Lavender blossoms against a brick wall.Adding to the rosemary and lavender fragrances is another one of our favorite plants:

Colorful jasmine wrapped around bamboo support.The three tiny blooms are already wafting their heavenly essence into our apartment; I can only imagine how amazing it will smell when all three feet of buds are flowering!

Getting down and dirty with a pile of dirt and beautiful plants is a great way to roll out the carpets for la gran entrada de la primavera. An obvious bonus is the beautification of our patio. It may not yet be the prettiest it could be, but it is undeniably a more enjoyable place to hang out and it smells fabulous. At this point I think the only plant that could make our patio smell any better is a gardenia (another one of my favorites). And now that I think of it, I will add it to my mental wish list: I don’t think an urban balcony can ever smell too good!


9 thoughts on “Spring Is In the Air

  1. Good work, everything is very beautiful and it shows a change. Congratulations on the story and the pictures.
    Dile a Fernando que es un buen: Aquí le decimos Paisajista…
    Saludos para los dos…

  2. Funny you should say that!
    Its just starting to turn fall here!
    Yesterday was probably the most pleasant autumn day I’ve had in a long long time after what has to be the world’s longest span of 100 degree weather lol.
    You can just smell it in the wind! It’ll be October soon!
    I’m excited! :D

  3. Kalanchoe’s are magic, every time I come across a
    facinating succulent – its a Kalanchoe of some kind.
    There is no limit to their form and function. I once had
    a plant similar to your mother plant, it’s roots rotted but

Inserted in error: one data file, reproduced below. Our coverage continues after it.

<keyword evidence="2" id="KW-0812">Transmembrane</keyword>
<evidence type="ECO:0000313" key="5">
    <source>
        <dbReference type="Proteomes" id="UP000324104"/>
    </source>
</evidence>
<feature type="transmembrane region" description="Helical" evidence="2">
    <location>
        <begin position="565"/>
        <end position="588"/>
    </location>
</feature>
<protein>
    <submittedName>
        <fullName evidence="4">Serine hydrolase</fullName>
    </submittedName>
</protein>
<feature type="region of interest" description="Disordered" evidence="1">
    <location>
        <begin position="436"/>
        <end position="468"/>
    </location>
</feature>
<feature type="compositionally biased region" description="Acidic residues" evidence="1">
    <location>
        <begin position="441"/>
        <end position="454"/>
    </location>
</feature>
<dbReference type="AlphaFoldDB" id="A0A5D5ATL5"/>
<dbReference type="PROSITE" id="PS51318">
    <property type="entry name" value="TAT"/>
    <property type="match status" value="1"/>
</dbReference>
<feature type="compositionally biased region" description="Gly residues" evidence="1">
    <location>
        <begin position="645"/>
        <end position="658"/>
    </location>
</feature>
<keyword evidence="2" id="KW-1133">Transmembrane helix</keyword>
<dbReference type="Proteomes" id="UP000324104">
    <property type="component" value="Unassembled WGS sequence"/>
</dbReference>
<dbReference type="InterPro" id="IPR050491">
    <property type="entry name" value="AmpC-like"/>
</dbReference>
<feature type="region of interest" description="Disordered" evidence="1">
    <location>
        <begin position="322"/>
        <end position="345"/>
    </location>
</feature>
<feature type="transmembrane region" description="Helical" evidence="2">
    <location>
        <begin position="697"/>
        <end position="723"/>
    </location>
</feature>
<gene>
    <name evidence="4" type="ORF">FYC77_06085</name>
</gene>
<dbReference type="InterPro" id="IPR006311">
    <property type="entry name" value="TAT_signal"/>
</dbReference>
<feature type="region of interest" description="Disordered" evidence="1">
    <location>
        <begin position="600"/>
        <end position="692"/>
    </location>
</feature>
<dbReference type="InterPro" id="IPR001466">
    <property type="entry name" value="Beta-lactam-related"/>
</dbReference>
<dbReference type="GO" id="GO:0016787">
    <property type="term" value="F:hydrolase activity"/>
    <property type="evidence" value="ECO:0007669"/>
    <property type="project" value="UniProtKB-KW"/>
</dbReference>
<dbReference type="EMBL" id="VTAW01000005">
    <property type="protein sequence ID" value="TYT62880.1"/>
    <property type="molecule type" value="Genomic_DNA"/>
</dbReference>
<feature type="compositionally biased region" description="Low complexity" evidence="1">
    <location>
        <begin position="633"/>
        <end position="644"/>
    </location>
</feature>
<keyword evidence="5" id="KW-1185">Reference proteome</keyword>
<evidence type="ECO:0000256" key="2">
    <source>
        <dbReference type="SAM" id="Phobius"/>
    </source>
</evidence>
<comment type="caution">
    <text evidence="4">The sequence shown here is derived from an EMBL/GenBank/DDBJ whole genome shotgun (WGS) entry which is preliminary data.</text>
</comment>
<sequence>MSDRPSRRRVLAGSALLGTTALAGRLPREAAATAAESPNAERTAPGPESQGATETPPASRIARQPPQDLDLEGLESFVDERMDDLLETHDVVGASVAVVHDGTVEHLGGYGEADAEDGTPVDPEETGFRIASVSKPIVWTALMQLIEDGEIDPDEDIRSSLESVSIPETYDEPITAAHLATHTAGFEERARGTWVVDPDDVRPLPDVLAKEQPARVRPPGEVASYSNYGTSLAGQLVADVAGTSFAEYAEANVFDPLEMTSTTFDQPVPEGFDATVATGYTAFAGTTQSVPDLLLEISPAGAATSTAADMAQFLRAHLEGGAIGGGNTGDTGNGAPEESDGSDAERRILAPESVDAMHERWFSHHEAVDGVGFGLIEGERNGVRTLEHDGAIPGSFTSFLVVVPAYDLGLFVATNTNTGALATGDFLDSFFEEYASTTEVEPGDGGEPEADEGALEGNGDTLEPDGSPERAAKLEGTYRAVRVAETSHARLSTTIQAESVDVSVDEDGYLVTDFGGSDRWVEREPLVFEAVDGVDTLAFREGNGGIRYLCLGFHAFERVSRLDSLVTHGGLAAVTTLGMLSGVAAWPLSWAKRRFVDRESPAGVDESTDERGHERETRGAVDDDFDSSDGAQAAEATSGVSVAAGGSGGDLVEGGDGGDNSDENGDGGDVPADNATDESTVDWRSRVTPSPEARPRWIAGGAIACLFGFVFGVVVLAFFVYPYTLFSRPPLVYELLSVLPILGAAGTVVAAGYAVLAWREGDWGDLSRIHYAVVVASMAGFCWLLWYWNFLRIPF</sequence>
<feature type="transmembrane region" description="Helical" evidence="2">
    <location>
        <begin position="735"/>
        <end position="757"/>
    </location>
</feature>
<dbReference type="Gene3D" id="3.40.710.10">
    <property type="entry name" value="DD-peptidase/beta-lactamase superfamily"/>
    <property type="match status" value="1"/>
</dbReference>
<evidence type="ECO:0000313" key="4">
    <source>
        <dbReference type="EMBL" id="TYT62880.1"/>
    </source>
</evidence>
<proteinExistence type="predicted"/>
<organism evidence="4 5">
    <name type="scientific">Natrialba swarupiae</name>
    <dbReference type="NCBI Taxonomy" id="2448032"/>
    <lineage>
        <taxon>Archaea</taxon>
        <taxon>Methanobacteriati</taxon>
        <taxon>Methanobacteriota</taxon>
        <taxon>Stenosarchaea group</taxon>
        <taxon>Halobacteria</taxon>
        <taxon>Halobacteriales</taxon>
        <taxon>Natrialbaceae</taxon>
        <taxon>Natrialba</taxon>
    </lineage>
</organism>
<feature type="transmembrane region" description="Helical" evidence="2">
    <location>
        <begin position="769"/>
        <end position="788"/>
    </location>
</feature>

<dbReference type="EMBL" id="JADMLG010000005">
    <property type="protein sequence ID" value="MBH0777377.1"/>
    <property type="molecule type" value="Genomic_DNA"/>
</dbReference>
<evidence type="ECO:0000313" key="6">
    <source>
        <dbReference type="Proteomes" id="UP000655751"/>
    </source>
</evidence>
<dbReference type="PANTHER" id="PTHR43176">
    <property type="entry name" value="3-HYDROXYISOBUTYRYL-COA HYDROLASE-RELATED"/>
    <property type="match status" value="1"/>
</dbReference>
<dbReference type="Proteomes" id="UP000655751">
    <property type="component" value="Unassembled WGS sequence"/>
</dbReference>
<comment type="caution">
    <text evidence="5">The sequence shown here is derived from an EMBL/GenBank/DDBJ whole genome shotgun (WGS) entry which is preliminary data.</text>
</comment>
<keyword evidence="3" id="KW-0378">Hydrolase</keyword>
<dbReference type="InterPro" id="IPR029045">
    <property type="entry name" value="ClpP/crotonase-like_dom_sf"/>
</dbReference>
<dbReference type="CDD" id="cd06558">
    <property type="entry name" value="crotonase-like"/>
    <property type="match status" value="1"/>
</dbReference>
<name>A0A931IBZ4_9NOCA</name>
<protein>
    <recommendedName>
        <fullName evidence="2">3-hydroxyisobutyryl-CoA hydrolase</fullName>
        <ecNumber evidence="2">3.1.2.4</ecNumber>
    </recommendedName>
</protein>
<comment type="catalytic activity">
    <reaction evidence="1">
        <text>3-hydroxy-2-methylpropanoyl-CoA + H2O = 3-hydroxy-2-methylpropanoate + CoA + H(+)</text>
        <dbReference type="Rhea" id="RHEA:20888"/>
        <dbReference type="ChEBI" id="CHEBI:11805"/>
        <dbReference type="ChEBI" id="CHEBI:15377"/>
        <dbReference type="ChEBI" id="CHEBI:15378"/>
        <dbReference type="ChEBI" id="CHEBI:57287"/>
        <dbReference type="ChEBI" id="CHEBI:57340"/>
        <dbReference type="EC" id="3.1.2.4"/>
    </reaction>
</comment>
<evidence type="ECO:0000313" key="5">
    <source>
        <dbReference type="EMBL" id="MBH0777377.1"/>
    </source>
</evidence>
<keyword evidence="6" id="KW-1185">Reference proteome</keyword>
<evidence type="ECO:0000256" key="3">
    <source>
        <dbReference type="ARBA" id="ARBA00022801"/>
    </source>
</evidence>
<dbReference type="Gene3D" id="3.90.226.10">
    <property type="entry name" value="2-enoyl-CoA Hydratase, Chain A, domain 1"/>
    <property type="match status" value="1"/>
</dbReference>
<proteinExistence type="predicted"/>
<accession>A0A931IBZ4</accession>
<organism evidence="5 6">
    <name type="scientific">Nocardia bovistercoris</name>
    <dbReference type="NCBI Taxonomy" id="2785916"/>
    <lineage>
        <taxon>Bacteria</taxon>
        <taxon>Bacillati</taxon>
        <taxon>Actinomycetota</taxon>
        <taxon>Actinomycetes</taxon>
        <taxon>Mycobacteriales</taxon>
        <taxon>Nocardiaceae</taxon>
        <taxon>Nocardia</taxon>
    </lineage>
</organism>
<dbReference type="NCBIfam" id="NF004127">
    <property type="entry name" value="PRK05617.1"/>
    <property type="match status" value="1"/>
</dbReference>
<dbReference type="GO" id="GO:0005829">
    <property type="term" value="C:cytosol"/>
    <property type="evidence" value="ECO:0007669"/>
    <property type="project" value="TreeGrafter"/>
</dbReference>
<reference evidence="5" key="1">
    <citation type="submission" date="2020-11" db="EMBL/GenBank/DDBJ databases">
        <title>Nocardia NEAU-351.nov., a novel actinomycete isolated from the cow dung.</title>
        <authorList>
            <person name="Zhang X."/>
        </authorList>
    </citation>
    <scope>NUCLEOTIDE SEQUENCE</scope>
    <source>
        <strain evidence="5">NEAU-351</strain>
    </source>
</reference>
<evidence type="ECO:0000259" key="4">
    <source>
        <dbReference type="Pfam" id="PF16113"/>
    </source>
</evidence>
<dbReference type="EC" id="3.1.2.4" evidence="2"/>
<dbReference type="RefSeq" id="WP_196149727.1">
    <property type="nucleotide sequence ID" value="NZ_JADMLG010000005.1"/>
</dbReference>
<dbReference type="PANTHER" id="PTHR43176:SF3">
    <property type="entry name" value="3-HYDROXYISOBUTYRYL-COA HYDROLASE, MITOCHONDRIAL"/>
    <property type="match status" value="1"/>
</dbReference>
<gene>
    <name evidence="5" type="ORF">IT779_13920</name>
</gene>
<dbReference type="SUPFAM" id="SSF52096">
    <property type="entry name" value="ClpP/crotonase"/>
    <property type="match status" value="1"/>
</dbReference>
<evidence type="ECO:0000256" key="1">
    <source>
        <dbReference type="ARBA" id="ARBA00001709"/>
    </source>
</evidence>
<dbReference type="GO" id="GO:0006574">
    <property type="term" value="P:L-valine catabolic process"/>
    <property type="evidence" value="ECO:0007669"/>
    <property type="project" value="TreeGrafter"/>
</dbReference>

when I pulled it up I discovered that the living portion
    had filled the dead portion with fresh roots. I was re –
    claiming the part of itself that had died. A hard freeze
    though lator killed it. I’d love to have another one. There
    is also a Kalanchoe Lucidia, aka pancake plant if you
    are interested.

    • I love the variety of succulents and the fact that I can generally only kill them if I try. I had never heard of kalanchoe until I dug up my little specimen; I now know that there are some beautiful, flowering kalanchoes available. I will keep an eye open for a lucidia- a small one would be a great contrast in the Mother’s pot!

      • I hope I spelled that right, another name for it is white
        lady. Cut it down when it starts to lean, plant the cutting,
        water the stump and get six more. The flowers arn’t as
        impressive as the rest of the plant, but a very commonly
        sold green variety has firey flowers that may bloom all
        year. It’s dence and can fill a whole box.

  4. I completely understand where you’re coming from because the same thing happened to me when I moved to Argentina! I came here on March 1, 2009, at the tail end of winter in the U.S., and I then had to brave another six months of fall and winter (which is rather gray and depressing here on the coast).

    Hooray for spring! Your planter box looks lovely. A little shot of color always goes a long way to lift the spirits.

    • Coming from the Pacific NW I am fully used to long stretches of wet and grey weather, but I think the chill of a continuous winter is what depressed me. My internal clock was so confused!
      I hope the warmer weather hits you guys soon!